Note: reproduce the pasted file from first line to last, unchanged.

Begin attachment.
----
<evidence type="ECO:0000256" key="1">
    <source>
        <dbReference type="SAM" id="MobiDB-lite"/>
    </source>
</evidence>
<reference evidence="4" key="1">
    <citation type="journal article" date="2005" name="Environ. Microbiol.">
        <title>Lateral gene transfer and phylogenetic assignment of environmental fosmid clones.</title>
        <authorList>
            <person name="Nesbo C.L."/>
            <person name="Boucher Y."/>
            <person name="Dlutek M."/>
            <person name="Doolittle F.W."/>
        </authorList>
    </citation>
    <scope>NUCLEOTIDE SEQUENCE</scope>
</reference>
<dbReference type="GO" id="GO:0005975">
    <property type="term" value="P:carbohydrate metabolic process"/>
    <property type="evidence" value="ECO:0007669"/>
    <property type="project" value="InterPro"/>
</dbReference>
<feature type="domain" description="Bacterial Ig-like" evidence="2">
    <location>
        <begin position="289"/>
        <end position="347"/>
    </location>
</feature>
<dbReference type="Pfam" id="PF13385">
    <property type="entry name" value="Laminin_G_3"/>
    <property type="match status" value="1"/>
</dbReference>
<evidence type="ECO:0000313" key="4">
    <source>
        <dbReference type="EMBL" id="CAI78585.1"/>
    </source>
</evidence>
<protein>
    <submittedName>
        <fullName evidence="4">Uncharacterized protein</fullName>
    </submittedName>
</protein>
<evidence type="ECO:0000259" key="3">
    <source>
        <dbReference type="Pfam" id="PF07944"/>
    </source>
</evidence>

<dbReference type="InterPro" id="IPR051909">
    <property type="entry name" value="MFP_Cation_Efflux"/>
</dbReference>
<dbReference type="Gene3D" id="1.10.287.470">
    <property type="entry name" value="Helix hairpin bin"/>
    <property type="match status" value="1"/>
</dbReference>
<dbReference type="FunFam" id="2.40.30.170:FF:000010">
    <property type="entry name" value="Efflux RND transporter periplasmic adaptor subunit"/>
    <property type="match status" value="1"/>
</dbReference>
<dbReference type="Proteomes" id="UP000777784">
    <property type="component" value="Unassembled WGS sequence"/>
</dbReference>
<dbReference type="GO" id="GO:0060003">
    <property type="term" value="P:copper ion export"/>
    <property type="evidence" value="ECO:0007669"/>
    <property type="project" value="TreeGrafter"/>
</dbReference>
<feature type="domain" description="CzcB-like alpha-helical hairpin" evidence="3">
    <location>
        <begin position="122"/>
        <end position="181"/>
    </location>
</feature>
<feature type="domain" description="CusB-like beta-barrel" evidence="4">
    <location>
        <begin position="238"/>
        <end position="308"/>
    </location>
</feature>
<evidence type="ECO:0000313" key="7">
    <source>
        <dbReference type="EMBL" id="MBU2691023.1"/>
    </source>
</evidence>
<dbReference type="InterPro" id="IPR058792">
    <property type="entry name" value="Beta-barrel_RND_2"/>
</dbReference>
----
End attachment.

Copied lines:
<evidence type="ECO:0000256" key="1">
    <source>
        <dbReference type="SAM" id="MobiDB-lite"/>
    </source>
</evidence>
<reference evidence="4" key="1">
    <citation type="journal article" date="2005" name="Environ. Microbiol.">
        <title>Lateral gene transfer and phylogenetic assignment of environmental fosmid clones.</title>
        <authorList>
            <person name="Nesbo C.L."/>
            <person name="Boucher Y."/>
            <person name="Dlutek M."/>
            <person name="Doolittle F.W."/>
        </authorList>
    </citation>
    <scope>NUCLEOTIDE SEQUENCE</scope>
</reference>
<dbReference type="GO" id="GO:0005975">
    <property type="term" value="P:carbohydrate metabolic process"/>
    <property type="evidence" value="ECO:0007669"/>
    <property type="project" value="InterPro"/>
</dbReference>
<feature type="domain" description="Bacterial Ig-like" evidence="2">
    <location>
        <begin position="289"/>
        <end position="347"/>
    </location>
</feature>
<dbReference type="Pfam" id="PF13385">
    <property type="entry name" value="Laminin_G_3"/>
    <property type="match status" value="1"/>
</dbReference>
<evidence type="ECO:0000313" key="4">
    <source>
        <dbReference type="EMBL" id="CAI78585.1"/>
    </source>
</evidence>
<protein>
    <submittedName>
        <fullName evidence="4">Uncharacterized protein</fullName>
    </submittedName>
</protein>
<evidence type="ECO:0000259" key="3">
    <source>
        <dbReference type="Pfam" id="PF07944"/>
    </source>
</evidence>

<dbReference type="InterPro" id="IPR051909">
    <property type="entry name" value="MFP_Cation_Efflux"/>
</dbReference>
<dbReference type="Gene3D" id="1.10.287.470">
    <property type="entry name" value="Helix hairpin bin"/>
    <property type="match status" value="1"/>
</dbReference>
<dbReference type="FunFam" id="2.40.30.170:FF:000010">
    <property type="entry name" value="Efflux RND transporter periplasmic adaptor subunit"/>
    <property type="match status" value="1"/>
</dbReference>
<dbReference type="Proteomes" id="UP000777784">
    <property type="component" value="Unassembled WGS sequence"/>
</dbReference>
<dbReference type="GO" id="GO:0060003">
    <property type="term" value="P:copper ion export"/>
    <property type="evidence" value="ECO:0007669"/>
    <property type="project" value="TreeGrafter"/>
</dbReference>
<feature type="domain" description="CzcB-like alpha-helical hairpin" evidence="3">
    <location>
        <begin position="122"/>
        <end position="181"/>
    </location>
</feature>
<feature type="domain" description="CusB-like beta-barrel" evidence="4">
    <location>
        <begin position="238"/>
        <end position="308"/>
    </location>
</feature>
<evidence type="ECO:0000313" key="7">
    <source>
        <dbReference type="EMBL" id="MBU2691023.1"/>
    </source>
</evidence>
<dbReference type="InterPro" id="IPR058792">
    <property type="entry name" value="Beta-barrel_RND_2"/>
</dbReference>